Caitlin Varley

Despite inclement weather, several Miami University students joined an estimated 500 people protesting California’s Proposition 8 Saturday in front of City Hall in Cincinnati.

Proposition 8, which was voted into effect Nov. 4, bans same-sex marriage in California.

Lia Hazel, a first-year at Miami’s Hamilton campus who helped organize Miami students going to the event, said she knew of at least 20 to 30 students that attended the protest, with even more she didn’t know.

Hazel set up rides, posted flyers and made announcements to get Miami students to attend. She said leaders from Spectrum, Miami’s queer-straight alliance, were also at work getting the word out about the protest.

According to Hazel, there were people at the event from Kentucky, Indiana and different parts of Ohio. Church organizations, high school gay-straight alliances and several universities were also represented.

Hazel said there was a significance in people’s willingness to stand in bad weather for hours.

“I’m sure several people were just freezing, but it was for the cause and I think that really says something,” she said.

Barry Floore, a 2004 Miami alumnus who spoke at the event, said the protest was meant to re-energize the movement for same-sex marriage rights.

“The goal of the protest was to stand up as a country and as a community and say that we are tired of losing,” Floore said.

Floore said his job as a speaker was to pump up the crowd, with several other speakers discussing the prejudice against same-sex marriage and the necessity for equality for same-sex couples.

“We had Margaret Cho, who spoke about the awfulness that is Proposition 8 and the fact that we had rights for a moment and they were taken away from so many Californians,” Floore said.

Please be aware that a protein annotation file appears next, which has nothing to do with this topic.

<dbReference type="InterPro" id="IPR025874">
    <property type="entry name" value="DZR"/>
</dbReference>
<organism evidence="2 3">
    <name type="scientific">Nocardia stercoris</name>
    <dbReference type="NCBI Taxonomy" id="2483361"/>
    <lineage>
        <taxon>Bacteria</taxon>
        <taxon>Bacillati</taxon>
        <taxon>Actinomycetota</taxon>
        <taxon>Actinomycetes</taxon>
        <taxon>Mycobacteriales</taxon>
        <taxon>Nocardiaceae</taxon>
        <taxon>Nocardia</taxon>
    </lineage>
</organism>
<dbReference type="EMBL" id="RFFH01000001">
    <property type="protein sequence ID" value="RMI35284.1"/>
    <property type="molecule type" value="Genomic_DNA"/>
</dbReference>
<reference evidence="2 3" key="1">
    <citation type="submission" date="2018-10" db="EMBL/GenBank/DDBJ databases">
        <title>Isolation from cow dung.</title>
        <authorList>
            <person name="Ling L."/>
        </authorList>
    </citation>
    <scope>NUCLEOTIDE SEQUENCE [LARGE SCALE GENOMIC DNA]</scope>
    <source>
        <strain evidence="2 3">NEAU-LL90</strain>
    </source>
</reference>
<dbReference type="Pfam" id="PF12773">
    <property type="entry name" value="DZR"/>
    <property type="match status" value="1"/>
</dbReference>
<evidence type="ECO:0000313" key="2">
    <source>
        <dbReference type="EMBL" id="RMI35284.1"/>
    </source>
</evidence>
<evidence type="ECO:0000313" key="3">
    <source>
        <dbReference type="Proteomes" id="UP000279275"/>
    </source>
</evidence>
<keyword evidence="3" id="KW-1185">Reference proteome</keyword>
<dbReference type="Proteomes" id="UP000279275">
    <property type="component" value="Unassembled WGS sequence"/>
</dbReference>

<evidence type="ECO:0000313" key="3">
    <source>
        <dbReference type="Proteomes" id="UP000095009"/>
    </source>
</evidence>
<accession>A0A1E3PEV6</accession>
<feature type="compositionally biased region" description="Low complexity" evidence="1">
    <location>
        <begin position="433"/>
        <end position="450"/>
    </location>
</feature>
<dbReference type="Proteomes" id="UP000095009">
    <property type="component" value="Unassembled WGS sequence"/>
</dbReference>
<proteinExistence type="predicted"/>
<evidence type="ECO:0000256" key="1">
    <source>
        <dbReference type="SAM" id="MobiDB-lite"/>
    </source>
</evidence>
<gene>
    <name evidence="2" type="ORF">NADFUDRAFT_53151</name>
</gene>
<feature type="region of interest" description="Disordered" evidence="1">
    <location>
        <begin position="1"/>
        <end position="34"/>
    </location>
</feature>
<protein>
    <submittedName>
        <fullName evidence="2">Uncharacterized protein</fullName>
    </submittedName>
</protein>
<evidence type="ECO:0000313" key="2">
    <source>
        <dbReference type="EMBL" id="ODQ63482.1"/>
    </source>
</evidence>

Floore said he was very impressed with the turnout, especially considering the weather.

“If you’re gauging it on a level of energy and excitement, it hit it out of the park,” Floore said.

He added that it was unbelievable to have many people show up to the event and get involved in the movement, especially because many have never been involved before.

“I think bringing a lot of college students in, a lot of people who have never been involved in any sort of gay, lesbian, bisexual and transgender (GLBT) activism really does show the amount of energy that’s out there that as yet we haven’t really used effectively,” Floore said. “I think this is the first step to creating a stronger, more vibrant movement towards equality and towards equal marriage.”

David Miller, vice president for public policy for Citizens for Community Values, said it’s important to recognize the First Amendment right to protest, even though it has been disconcerting to see the unrest and violence in some cities. However, this unrest is probably the exception and not the rule.

“In America, we tend to accept the results of fair elections and I think that’s been a hallmark of our democracy,” Miller said.

Miller said he is glad people have the right to protest, but does not approve of individuals trying to change the definition of marriage.

“A small group of people who suddenly don’t like one of the requirements of marriage shouldn’t have the right to commit a demand that all of society recognize their desire to change it,” Miller said.